Peace talks progress as Israel mulls over Palestinian prisoners release
Israel was expected on Sunday to approve releasing more than 100 Arab prisoners as a step to renew stalled peace talks with the Palestinians ahead of plans to convene negotiators in Washington later this week.
Ministers will vote on the move at the cabinet's weekly session, as well as proposed legislation to require a public referendum or vote on any peace agreement reached involving a withdrawal from land Israel captured in a 1967 war.
Prime Minister Benjamin Netanyahu was expected to win support even from pro-settler hardliners for the prisoner release, seen as critical to relaunching negotiations stalled since 2010, by sidestepping a thornier issue for his political allies of Palestinian demands to halt settlement expansion.
In a dramatic appeal for public support posted on his Facebook page on Saturday night, Netanyahu urged Israelis to back his "very painful decision" to free prisoners jailed more than 20 years for deadly attacks.
Palestinian President Mahmoud Abbas had demanded the release of these prisoners jailed from before a 1993 interim peace accord took effect. Israel has jailed thousands more Palestinians since that time, citing security offences.
Netanyahu said Israel must seize what he saw as the opportunity presented by "monumental changes" in the Arab world and give Israel a boost in what he called a "complex global reality" to try to resolve decades of conflict with the Palestinians.
He said the negotiations, which a senior Palestinian official has said may convene in Washington on Tuesday, "will last at least nine months with the aim of examining whether it is possible in this period to achieve an agreement with the Palestinians."
"I did agree to release 104 Palestinians in defined groups after the start of negotiations, and in accordance with the circumstances of its progress," he said, adding that he had rejected other Palestinian demands for a settlement freeze.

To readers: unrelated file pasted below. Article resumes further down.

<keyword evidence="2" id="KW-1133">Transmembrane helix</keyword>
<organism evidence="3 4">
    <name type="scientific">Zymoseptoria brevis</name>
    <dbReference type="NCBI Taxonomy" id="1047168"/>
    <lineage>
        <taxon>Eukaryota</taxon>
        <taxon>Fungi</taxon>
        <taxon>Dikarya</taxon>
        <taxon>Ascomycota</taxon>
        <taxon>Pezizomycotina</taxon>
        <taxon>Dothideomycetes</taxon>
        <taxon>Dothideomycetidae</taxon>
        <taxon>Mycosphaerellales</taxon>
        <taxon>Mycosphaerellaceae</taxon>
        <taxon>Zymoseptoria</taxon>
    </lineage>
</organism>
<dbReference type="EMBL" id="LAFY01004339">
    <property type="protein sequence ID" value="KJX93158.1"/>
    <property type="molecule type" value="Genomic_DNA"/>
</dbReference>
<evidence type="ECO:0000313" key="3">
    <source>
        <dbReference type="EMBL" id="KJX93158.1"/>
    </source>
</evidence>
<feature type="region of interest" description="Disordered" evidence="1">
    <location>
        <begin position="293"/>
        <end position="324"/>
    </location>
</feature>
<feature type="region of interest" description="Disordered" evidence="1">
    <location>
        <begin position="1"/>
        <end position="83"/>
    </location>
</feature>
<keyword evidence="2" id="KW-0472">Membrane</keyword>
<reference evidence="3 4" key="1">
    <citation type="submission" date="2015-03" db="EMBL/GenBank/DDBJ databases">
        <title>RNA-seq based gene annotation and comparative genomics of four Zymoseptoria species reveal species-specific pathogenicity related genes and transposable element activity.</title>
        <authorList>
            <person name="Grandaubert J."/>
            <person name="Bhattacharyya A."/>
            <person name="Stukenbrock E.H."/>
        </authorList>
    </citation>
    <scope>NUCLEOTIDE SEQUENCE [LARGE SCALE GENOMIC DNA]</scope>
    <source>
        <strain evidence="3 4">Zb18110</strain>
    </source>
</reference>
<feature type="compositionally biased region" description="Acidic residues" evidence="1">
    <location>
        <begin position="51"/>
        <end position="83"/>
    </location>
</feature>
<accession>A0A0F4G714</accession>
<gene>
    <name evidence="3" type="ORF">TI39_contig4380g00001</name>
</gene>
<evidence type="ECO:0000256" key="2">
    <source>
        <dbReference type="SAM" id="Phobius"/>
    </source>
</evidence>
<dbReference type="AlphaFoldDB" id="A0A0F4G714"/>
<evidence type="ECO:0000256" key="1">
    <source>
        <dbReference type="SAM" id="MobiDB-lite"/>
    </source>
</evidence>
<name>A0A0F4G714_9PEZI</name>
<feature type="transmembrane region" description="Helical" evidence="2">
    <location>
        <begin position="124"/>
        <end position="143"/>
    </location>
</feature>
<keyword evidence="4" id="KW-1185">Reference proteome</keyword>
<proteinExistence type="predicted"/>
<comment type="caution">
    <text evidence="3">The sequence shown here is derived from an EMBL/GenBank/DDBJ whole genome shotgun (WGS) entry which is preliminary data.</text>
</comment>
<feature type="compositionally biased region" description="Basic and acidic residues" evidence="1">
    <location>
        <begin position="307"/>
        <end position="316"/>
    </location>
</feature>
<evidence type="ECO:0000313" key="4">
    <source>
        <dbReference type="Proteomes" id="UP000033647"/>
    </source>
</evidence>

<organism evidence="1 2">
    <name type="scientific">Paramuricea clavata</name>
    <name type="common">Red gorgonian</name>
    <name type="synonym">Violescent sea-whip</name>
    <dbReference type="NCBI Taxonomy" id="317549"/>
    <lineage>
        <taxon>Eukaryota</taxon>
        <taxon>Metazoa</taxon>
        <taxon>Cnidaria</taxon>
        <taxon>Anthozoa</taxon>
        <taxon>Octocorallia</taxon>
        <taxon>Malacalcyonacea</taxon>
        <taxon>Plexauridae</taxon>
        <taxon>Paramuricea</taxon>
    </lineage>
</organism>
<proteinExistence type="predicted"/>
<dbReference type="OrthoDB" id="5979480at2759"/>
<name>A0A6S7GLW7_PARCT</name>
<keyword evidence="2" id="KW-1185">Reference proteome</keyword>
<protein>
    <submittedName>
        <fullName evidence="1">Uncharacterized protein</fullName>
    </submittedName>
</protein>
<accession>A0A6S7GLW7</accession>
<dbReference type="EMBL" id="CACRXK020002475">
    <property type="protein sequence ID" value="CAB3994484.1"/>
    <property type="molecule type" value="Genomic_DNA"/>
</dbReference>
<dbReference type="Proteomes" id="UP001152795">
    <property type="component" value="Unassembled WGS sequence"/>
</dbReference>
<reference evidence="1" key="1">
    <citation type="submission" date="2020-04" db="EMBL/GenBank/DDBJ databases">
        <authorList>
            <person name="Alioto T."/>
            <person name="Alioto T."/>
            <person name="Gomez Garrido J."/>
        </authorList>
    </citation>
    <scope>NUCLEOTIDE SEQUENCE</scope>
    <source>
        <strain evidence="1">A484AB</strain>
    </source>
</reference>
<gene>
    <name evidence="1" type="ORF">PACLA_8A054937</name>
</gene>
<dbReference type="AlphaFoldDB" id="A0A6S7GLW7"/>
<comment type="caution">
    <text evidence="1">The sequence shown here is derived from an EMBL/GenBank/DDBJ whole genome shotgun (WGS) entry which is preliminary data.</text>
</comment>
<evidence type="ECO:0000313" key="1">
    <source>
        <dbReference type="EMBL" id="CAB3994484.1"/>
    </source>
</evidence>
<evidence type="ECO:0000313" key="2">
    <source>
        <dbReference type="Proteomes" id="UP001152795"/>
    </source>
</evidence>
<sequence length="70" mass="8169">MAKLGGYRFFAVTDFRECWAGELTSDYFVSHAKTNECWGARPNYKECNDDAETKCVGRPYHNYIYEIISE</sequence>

"With all the importance I attach to the diplomatic process I wasn't ready to accept the Palestinians' demands for (military) withdrawals and (settlement) freezes as preconditions for entering in negotiations," the Israeli leader wrote.
The U.S.-brokered talks broke down three years ago in a dispute over settlement construction Palestinians say denies them the land needed for a state they seek to establish in territory Israel captured in a 1967 war.
Officials said Netanyahu's plan calls for freeing inmates in at least four stages stretched over a nine-month period, with the first group being released over the next few weeks. Netanyahu said prisoners would be freed only after talks began.
The latest diplomatic push follows months of intense shuttle diplomacy by U.S. Secretary of State John Kerry who said a week ago the groundwork had been laid for a breakthrough, while setting no specific date for talks to reconvene.
The two sides still differ widely over core elements of a deal to establish a Palestinian state alongside Israel on land Israel captured in the 1967 Middle East war.
Abbas had pressed for explicit guarantees that Israel would negotiate a withdrawal based on borders from before the 1967 conflict. Israel has resisted, insisting it would keep several settlement blocs and East Jerusalem, a city it annexed as part of its capital in a move never recognized internationally.
By Allyn Fisher-Ilan
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